July 2019 - July 2023

In this four-year project, funded by the National Science Foundation (Award #1908481), we are studying elementary and middle-school mathematics instructional practice to address the challenge of supporting the increasingly diverse population of students to access and equitably participate in rigorous mathematical activity. Over the four years, researchers from North Carolina State University (NC State) and Southern Methodist University (SMU) will be collaborating to validate the EAR-MI, a new measure developed to capture practices aimed to support marginalized students in gaining access and more equitably participating in mathematics classrooms. Though the EAR-MI has great potential to support teacher educators and educational researchers in identifying, evaluating, and supporting the development of these practices, before promoting the use of the EAR-MI, it is important that the EAR-MI be validated to be used in particular ways so that claims and inferences drawn from using it are warranted. The study draws on Kane’s (2016) “argument-based approach to validity” in systematically building an argument for the validity of the EAR-MI.

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Students raising hands in math class with teacher looking on

Understanding How Elementary Teachers Take Up Discussion Practices to Promote Disciplinary Learning and Equity

James S. McDonnel Foundation

PI: Dr. Lynsey Gibbons (University of Delaware)
Co-PI: Dr. Anne Garrison Wilhelm (SMU)
Co-PIs: Andrea Bien, Eve Manz, Catherine O’Connor, Beth Warren, Ann Rosebery, Eli Tucker-Raymond (Boston University and TERC)
January 2018 - December 2024

In this 5 year project, we are focused on understanding how elementary teachers use discussion practices in their classrooms, across content areas. In the first phase, we are interested in describing teachers’ practice and understanding teachers’ decision-making. In the second phase, we will focus on designing learning opportunities for teachers to leverage their existing strengths to improve their discussion practice as they aim to support disciplinary learning and equity.

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Lindsey Perry, Research Assistant Professor & Leanne Ketterlin Geller, Professor, Texas Instruments Endowed Chair

Measuring Early Mathematical Reasoning Skills: Developing Tests of Numeric Relational Reasoning and Spatial Reasoning National Science Foundation

National Science Foundation (NSF)

Award No. 1721100
PI: Dr. Leanne Ketterlin Geller (SMU)
September 2017 - February 2024

National Science Foundation logoThe primary purpose of the Measuring Early Mathematical Reasoning Skills project, funded by the National Science Foundation, is to develop the Measures of Mathematical Reasoning Skills system comprised of two universal screening tools: Tests of Numeric Relational Reasoning (T-NRR) and Tests of Spatial Reasoning (T-SR). These screeners will measure students' abilities in two foundational and predictive mathematics constructs, numeric relational reasoning and spatial reasoning, in Grades K-2. These screeners will assist teachers in understanding and monitoring their students' numeric relational reasoning and spatial reasoning abilities, leading to informed instructional decisions and curricular interventions.

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Dr. Amy Richardson and Dr. Jeanna Wieselmann

Raising Texas Teachers Inside Strong Communities

The Charles Butt Foundation

PI: Dr. Amy Richardson (SMU)
Co-PI: Dr. Annie Wilhelm (SMU)
September 2017 – December 2024

This grant will provide scholarships of $8,000 to 10,000 to a unique cohort of up to 10 pre-service teachers undergraduate and graduate teacher preparation programs in the Department of Teaching and Learning each year for a four-year period. As part of the grant, the graduate students (pre-service teachers) and program director in the department will participate in all of the working group meetings sponsored (and underwritten) by the Raise Your Hand Texas Foundation. Teachers will be recruited into this program from the SMU undergraduate community and from the Dallas area. The project is aligned with the vision and mission of the department in strengthening its teacher preparation pipeline and in building a state-wide network for SMU Simmons among other Institutes of Higher Education.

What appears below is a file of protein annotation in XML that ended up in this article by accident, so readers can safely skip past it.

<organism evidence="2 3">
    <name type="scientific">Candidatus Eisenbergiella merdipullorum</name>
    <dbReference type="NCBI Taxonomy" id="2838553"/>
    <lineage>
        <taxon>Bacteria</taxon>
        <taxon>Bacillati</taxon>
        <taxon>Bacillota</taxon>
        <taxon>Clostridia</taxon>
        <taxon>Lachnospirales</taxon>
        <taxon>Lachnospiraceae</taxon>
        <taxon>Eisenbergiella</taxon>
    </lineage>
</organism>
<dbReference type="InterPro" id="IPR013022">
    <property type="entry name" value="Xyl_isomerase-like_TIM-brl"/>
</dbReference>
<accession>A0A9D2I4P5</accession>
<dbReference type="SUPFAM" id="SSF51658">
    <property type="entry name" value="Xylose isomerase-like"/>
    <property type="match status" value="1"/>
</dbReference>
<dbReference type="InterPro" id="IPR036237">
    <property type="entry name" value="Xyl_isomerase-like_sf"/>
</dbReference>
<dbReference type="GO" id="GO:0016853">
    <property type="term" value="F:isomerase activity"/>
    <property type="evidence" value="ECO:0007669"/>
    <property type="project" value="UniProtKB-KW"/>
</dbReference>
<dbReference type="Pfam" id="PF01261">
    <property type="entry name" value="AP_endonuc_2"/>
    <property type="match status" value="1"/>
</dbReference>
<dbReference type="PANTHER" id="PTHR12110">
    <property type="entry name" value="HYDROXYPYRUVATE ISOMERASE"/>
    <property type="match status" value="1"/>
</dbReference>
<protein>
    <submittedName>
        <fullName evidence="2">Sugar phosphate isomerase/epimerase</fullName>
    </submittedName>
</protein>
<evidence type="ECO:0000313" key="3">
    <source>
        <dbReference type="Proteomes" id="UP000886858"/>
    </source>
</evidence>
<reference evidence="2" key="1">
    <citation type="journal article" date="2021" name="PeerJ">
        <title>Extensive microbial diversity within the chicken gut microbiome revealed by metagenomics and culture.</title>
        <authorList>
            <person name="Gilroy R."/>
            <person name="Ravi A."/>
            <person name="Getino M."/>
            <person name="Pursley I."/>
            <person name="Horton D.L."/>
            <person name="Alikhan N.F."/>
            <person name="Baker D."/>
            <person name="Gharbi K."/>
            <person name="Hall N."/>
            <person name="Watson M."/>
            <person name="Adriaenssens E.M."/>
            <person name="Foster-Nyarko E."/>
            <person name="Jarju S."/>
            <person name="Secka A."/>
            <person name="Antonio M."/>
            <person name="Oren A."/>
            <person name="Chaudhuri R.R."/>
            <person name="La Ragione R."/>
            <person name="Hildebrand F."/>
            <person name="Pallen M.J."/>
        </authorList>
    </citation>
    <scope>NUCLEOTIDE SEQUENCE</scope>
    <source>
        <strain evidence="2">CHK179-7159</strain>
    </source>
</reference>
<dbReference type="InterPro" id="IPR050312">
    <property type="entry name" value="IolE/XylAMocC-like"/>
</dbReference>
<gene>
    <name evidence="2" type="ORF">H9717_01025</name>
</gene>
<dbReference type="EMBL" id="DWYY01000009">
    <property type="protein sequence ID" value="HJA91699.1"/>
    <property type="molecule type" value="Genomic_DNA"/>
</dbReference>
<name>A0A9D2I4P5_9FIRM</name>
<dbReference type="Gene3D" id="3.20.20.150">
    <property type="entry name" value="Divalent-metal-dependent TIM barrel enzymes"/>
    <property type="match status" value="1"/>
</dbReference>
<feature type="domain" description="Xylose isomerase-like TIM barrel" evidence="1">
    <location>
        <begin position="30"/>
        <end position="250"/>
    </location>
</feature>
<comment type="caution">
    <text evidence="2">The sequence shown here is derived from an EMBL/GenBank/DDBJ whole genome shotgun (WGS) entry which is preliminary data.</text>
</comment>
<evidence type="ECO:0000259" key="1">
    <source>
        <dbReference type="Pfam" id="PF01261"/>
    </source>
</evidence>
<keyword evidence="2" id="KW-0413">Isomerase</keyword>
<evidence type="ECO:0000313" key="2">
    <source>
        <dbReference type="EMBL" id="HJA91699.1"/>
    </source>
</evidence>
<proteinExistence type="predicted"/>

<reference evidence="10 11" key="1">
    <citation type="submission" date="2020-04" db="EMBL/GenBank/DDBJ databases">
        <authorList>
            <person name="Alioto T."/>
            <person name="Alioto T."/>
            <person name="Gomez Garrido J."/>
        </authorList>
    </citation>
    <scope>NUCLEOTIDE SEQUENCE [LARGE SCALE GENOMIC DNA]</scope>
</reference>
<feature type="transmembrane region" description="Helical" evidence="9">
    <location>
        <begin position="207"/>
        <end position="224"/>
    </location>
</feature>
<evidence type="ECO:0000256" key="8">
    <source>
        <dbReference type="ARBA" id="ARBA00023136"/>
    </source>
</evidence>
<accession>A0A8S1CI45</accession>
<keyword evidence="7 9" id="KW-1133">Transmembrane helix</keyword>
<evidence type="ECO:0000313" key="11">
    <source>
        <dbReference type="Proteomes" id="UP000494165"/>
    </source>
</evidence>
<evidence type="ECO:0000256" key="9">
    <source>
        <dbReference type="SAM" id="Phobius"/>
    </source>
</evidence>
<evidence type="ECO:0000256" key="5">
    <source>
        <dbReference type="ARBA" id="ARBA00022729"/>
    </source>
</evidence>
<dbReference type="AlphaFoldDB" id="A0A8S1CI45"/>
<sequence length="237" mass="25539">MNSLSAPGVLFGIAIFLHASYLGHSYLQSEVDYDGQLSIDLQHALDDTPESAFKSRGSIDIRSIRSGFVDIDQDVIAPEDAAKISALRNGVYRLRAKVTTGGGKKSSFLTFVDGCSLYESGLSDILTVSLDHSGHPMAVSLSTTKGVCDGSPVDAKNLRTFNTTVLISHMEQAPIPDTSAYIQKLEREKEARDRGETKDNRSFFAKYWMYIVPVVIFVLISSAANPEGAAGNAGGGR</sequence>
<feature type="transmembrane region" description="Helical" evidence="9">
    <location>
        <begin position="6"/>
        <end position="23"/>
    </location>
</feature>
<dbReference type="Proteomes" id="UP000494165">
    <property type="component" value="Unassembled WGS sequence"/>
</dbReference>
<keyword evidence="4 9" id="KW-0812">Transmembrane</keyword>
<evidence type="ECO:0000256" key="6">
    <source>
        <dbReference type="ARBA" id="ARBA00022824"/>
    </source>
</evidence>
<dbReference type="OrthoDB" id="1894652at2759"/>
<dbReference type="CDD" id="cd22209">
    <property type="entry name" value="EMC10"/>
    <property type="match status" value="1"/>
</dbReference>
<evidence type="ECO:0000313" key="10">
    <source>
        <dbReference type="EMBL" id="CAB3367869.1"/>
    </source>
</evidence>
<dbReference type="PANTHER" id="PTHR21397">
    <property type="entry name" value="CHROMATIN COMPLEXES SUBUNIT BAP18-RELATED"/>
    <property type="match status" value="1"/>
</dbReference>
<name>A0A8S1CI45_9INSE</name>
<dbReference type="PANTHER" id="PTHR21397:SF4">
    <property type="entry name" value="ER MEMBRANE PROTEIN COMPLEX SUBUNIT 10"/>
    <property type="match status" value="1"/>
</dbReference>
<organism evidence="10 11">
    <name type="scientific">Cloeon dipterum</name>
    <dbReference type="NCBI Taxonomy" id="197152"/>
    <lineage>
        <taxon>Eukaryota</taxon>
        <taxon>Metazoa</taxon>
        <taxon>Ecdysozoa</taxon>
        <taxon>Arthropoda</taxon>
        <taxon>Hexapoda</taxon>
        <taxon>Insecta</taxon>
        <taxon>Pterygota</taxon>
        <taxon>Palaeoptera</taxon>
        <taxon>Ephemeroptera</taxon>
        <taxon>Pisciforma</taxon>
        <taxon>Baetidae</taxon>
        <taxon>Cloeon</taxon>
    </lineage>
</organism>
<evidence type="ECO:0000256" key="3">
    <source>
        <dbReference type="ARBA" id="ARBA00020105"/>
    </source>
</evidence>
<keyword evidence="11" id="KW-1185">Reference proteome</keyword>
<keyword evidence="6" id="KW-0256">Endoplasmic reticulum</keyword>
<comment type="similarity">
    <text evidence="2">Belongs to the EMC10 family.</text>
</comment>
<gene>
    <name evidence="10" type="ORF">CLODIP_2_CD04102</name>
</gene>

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Gentleman wearing VR goggles in demonstrating surgery similator

Comparison of Traditional vs. Virtual Simulation-enhanced Training for Scaling the Cervical Cancer Surgery in Zambia

King’s College London, Medical Research Council

PI: Dr. Eric Bing (SMU)
Co-PI: Dr. Tony Cuevas (SMU)
April 2017 - Ongoing

The Virtual Reality Surgery Simulator project aims to reduce the time and cost required to train surgeons by using an innovative virtual reality simulation designed to run on off-the-shelf video gaming equipment. The immersive surgery simulator is designed to help trainees acquire the psychomotor skills, sensory acuity, and cognitive planning required to perform complex surgical tasks. When combined with clinical training, this technology has the potential to significantly reduce the time and cost of achieving surgical proficiency in resource-constrained settings.

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Young student reading a book

Research, Data Collection and Analysis using the CLASS® Tool

Dallas Independent School District (DISD)

PI: Dr. Annie Wright (SMU)
Co-PI: Dylan Farmer (SMU)
September 2015 - Ongoing

Dallas ISD’s Early Learning Department and SMU’s Center on Research and Evaluation (CORE) are engaged in a longitudinal research-practice partnership aimed at supporting quality early childhood educational experiences. CLASS observations are conducted by CORE, and rapid feedback of actionable data is allowing the Early Learning Department, instructional specialists and campus leadership to provide targeted coaching to early elementary teachers (PreK to 2nd grade). This ongoing data collection also allows CORE to document how quality is changing semester over semester and year over year and to document the longer-term implications of sustained early childhood quality for student outcomes.